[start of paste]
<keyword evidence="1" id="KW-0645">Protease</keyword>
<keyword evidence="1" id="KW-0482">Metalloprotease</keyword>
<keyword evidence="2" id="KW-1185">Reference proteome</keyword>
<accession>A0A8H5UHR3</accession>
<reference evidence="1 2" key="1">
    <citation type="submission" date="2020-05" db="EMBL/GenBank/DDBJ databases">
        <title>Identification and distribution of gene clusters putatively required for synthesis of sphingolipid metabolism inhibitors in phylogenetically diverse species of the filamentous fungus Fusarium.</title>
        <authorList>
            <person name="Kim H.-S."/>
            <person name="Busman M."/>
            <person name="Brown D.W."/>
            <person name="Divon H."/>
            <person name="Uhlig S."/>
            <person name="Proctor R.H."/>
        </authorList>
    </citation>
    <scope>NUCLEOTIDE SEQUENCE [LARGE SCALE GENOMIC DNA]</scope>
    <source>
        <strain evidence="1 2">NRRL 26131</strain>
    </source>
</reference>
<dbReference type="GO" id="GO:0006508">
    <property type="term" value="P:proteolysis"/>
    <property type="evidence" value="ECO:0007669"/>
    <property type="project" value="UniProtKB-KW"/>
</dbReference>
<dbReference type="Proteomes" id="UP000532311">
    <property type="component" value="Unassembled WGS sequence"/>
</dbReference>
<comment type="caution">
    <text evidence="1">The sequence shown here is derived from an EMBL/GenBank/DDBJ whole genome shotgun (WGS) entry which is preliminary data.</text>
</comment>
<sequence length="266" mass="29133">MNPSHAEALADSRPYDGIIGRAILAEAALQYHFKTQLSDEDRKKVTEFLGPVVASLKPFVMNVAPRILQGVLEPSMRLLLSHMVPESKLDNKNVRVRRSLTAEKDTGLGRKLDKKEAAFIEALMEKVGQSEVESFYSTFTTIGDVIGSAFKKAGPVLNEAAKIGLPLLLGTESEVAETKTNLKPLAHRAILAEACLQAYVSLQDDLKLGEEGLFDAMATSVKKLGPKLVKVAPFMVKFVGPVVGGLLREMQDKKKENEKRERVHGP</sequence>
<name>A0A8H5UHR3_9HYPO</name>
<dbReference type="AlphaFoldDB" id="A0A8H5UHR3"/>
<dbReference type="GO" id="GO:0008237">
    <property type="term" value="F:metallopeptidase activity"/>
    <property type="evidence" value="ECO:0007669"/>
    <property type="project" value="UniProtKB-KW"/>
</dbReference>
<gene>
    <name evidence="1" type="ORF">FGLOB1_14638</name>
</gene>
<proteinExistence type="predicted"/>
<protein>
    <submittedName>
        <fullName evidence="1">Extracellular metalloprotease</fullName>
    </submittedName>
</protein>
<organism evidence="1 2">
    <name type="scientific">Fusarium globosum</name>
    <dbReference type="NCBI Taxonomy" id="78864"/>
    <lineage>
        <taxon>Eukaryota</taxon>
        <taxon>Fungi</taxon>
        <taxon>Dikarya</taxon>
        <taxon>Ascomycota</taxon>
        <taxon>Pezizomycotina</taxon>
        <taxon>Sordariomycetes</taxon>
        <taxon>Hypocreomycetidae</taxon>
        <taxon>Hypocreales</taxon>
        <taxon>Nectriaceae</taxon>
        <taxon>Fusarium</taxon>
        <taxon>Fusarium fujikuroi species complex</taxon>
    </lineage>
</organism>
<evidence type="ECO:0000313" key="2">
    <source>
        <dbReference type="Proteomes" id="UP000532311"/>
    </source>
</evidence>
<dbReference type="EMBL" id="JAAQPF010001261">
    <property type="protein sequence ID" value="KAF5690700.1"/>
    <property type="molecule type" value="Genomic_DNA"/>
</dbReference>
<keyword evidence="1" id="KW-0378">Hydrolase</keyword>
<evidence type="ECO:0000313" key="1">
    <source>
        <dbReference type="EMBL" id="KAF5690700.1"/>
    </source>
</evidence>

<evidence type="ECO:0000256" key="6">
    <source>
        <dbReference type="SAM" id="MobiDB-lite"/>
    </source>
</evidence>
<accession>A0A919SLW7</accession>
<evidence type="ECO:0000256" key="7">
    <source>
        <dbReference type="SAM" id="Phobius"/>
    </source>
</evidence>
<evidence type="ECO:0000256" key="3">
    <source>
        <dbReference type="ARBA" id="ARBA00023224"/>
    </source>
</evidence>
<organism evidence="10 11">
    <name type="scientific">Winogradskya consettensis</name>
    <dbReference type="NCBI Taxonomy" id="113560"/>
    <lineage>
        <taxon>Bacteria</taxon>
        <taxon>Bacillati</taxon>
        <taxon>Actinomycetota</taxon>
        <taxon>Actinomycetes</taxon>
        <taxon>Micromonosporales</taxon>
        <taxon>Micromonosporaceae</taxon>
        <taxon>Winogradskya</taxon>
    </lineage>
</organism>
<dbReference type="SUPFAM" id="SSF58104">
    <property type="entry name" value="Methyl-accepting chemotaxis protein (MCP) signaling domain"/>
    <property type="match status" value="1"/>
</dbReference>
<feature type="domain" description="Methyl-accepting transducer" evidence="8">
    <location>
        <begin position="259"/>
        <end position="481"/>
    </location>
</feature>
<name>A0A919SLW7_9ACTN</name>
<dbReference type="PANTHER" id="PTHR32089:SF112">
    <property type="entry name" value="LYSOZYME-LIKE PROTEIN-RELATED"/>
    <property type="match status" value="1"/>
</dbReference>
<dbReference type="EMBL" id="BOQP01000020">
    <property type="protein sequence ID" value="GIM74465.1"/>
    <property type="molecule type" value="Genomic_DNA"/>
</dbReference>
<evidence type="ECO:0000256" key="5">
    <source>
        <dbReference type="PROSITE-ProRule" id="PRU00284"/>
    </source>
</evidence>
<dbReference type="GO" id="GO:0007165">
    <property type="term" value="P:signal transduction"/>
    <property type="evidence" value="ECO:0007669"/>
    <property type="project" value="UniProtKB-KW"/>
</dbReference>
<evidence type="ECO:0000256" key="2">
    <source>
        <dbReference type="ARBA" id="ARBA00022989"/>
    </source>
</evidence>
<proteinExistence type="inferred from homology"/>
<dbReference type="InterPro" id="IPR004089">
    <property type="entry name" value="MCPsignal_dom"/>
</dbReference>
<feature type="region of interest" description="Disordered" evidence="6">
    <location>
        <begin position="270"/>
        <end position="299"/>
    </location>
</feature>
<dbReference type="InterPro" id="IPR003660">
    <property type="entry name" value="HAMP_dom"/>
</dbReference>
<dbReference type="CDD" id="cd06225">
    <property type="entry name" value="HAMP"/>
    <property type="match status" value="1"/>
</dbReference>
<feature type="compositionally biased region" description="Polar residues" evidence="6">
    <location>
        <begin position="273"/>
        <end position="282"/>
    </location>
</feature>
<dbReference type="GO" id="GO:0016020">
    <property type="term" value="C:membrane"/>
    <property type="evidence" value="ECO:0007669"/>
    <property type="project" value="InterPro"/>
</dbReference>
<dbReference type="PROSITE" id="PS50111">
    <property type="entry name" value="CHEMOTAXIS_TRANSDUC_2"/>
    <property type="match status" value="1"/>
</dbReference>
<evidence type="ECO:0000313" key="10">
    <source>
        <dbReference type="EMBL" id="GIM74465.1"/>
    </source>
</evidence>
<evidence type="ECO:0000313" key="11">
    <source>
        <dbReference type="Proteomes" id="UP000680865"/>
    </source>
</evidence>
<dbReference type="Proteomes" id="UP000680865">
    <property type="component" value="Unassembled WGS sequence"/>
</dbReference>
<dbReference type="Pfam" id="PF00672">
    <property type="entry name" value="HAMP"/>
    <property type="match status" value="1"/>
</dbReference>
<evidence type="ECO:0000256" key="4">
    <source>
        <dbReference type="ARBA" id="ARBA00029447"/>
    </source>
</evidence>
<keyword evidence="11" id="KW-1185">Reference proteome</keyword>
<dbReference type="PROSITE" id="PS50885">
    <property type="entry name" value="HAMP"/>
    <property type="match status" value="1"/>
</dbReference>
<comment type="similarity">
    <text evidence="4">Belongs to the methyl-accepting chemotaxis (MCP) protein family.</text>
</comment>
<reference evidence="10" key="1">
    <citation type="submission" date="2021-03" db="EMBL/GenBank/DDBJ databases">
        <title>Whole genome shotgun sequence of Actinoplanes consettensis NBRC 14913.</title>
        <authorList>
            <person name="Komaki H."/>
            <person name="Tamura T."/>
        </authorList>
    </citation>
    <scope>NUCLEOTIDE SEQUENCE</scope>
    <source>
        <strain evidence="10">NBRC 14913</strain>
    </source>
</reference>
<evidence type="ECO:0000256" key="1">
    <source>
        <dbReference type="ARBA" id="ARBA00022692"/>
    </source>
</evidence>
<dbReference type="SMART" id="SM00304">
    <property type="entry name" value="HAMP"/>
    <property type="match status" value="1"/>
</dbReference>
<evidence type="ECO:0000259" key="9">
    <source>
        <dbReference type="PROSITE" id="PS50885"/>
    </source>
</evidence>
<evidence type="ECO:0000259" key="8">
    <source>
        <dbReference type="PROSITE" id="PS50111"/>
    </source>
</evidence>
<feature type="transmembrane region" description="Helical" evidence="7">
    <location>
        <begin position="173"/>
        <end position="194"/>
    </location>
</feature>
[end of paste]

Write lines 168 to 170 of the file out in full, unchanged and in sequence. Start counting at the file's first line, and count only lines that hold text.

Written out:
<dbReference type="GO" id="GO:0016020">
    <property type="term" value="C:membrane"/>
    <property type="evidence" value="ECO:0007669"/>